Helmed by Denis Villeneuve, Arrival finds the notable filmmaker in sublime form as he takes a minimalist approach with the story & setting, and turns what could have been a pretty straightforward narrative into a surreal, stimulative & sensory experience that constantly brims with an aura of mystery and brings our primordial instincts into play, especially our fear of the unknown. Villeneuve’s direction makes sure that there are no wasted shots or deviation from the main premise and keeps things taut & tense until the very end. Written by Eric Heisserer, the screenplay is dense with existential themes, throws subtle hints every now n then, and is wholly invested in our protagonist’s journey, but it comes at the expense of its supporting characters who are slightly neglected.

Production Design team makes sure that its grand set pieces are meticulously detailed in both form & function, and extensive care is taken to make those little details stand out. Be it the design of the aliens or their language vocabulary or the spacecraft itself, every element is properly weighed before they make its way into the final print. Camerawork is absolutely breathtaking, and encapsulates the entire picture with an ominous ambience while the overcast condition, cold colour palette & smart lighting further contributes to its mystifying vibe. Editing is steadily carried out, making sure that every sequence is relevant to the plot. And last but not the least is the brooding, enigmatic & stellar score from Jóhann Jóhannsson that’s fitting in every manner yet it is overshadowed by a melancholic track from Max Ritcher that bookends this tale on an ideal note.

Coming to the performances, Arrival features a brilliant cast in Amy Adams, Jeremy Renner, Forest Whitaker, Michael Stuhlbarg & Tzi Ma, with Adams single-handedly stealing the show with an outstanding showcase that definitely ranks amongst her finest performances. Benefiting from her character’s fully fleshed arc in the script, Adams brings a wide range of emotions into play and expresses the requisite ones at any given time with such naturalness that Louise Banks may as well turn out to be her defining role in the years to come. Renner plays Ian Donnelly, a theoretical physicist who teams up with Banks to decipher the alien language and his rendition has a very down-to-earth quality about it while his chemistry with Adams only gets better with time. Whitaker is passable at best and same goes for the remaining cast, for all chip in with apt contributions.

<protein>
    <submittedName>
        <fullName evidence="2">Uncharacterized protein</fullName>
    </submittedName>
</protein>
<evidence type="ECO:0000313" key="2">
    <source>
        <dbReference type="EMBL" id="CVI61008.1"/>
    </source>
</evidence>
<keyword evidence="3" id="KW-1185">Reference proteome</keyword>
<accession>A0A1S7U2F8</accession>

On an overall scale, Arrival continues Denis Villeneuve’s seemingly unstoppable streak of quality filmmaking and is undeniably the most ambitious project he has worked on, so far. A bold undertaking for the nearly established auteur but then his willingness to experiment with different genres and readiness when it comes to risking failure in an effort to accomplish his own artistic ambitions is one reason why he is held in such high regard amongst his contemporaries. Presenting its notable filmmaker at the top of his game, Arrival is a masterwork of intricate plotting, nuanced storytelling, dense thematic depth, compelling narration & rich characterisation which is further uplifted by its first-rate production design, visually arresting camerawork, steady pace, smart editing, thrilling score & excellent lead performance from Amy Adams. Sophisticated in storytelling aspects and accomplished on all fronts, Arrival is a timely exploration of the human condition that simply asks for greater transparency in communication during times of bitter conflict. Strongly recommended.

arrival-screenshot